Telecommunications Management Networks (TMN)

OSI Network Management Services for the Telecommunications Industry

TMN is becoming an important topic in the telecommunication service provider's world. With the size and sophistication of the networks rapidly expanding, a clear need has been established to provide convenient services to manage the telecommunications enterprise. Fault, Configuration, Accounting, Performance, and Security services are all important elements of managing critical resources within large distributed telecommunications networks. The TMN concepts have been widely adopted to manage networks ranging from high-speed fiber-optic networks to distributed cellular and satellite based wireless communication systems. With a significant amount of the fielded equipment providing heterogeneous interfaces, a push has been on to encourage the development of a single set of protocols and service specifications to manage these networks. Requirements have been levied by the ITU to encourage the integration of TMN capable services into network equipment. For example, new protocols must now include a General Description of Managed Objects (GDMO) based Management Information Base.

This document highlights some of the differences between OSI network management and SNMP, the major concepts involved in TMN and CMIP based management architectures, and start into some of the specific areas.

CMIP/CMISE, on which TMN is based represents the major alternative to using SNMP. If you enjoy starting arguments, go into a room of network management folks and indicate a strong opinion on the great advantages of using either CMIP or SNMP to the exclusion of the other. It doesn't matter which protocol suite that you advocate, someone will be convinced that you must be from somewhere on the wrong side of the tracks to have espoused such an opinion. Fortunately, there will probably also be several people within the room that recognize that each of the approaches have there merits, you just need to understand the pros and cons of each. SNMP is simple, that's what the S stands for. CMIP is more complicated, (the C doesn't stand for complicated, but it certainly would have served the purposes here).

Why then are there these two popular but vastly different standards? The CMIP approach has been to provide a feature-rich set of services in which sophisticated services can be provided by the agents. SNMP is based on a simpler interface, in which sophisticated management services fall to either out-of-band mechanisms or to the management system.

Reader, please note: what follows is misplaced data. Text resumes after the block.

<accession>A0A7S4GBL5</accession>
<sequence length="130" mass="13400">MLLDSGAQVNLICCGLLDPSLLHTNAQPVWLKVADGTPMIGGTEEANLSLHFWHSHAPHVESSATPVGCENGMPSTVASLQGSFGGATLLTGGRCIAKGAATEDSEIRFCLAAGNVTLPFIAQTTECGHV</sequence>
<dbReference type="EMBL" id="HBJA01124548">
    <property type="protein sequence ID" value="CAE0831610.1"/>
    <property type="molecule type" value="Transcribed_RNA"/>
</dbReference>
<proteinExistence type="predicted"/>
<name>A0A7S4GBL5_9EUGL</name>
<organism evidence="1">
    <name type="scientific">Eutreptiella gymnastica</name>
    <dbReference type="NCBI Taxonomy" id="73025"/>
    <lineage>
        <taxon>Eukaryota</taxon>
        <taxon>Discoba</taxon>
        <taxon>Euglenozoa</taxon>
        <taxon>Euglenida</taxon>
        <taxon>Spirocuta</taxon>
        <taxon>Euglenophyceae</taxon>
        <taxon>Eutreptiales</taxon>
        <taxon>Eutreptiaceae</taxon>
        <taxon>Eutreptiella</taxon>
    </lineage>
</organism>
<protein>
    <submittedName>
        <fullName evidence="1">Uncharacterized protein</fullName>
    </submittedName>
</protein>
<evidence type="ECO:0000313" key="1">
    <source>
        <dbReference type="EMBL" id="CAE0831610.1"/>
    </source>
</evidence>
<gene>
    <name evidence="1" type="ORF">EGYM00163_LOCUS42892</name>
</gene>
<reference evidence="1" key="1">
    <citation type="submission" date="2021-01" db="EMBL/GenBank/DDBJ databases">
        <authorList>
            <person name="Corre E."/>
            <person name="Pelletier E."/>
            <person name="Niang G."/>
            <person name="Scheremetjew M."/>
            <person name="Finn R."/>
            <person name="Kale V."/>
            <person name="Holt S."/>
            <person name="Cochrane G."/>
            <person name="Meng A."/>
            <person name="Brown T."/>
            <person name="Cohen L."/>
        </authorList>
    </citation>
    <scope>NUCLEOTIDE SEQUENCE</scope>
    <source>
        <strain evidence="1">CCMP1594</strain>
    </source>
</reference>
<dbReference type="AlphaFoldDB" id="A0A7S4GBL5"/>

SNMP, by virtue of being connectionless with lower overhead is a good choice for managing networks where in-bound transport mechanisms are the primary means of management traffic transport. Requests are issued once, if network problems or congestion impede their flow, re-transmissions are avoided, thereby avoiding situations in which the management protocols become part of a problem rather than part of the solution. However, SNMP is not without its limitations, operations are all atomic, often requiring several interactions between the management system and the managed agents to achieve meaningful results. Event notifications from the agents are sent in the form of unacknowledged traps, that can result in critical network problems going unnoticed should the trap be discarded. While strategies for resolving these issues can be addressed through clever constructs in the Managed Information Base (MIB), they aren't always available.

CMIP, on the other hand, sacrifices a good bit of the simplicity of SNMP in return for more sophisticated services provided by the agents. Managers can make simple requests of agents that can cause the agent to execute sophisticated sequences. Event management is managed through a set of accepted standards for event notification, discrimination, and forwarding. Relationships between Managers and Agents can operate in either connection-oriented or connectionless modes (SNMP is connectionless only). Frameworks have been specified for Alarm Management, Security Management, Fault Management, and Configuration Management. Advanced sets of services include scoping and filtering which permit managers to issue requests that involve a larger set of components of the managed system.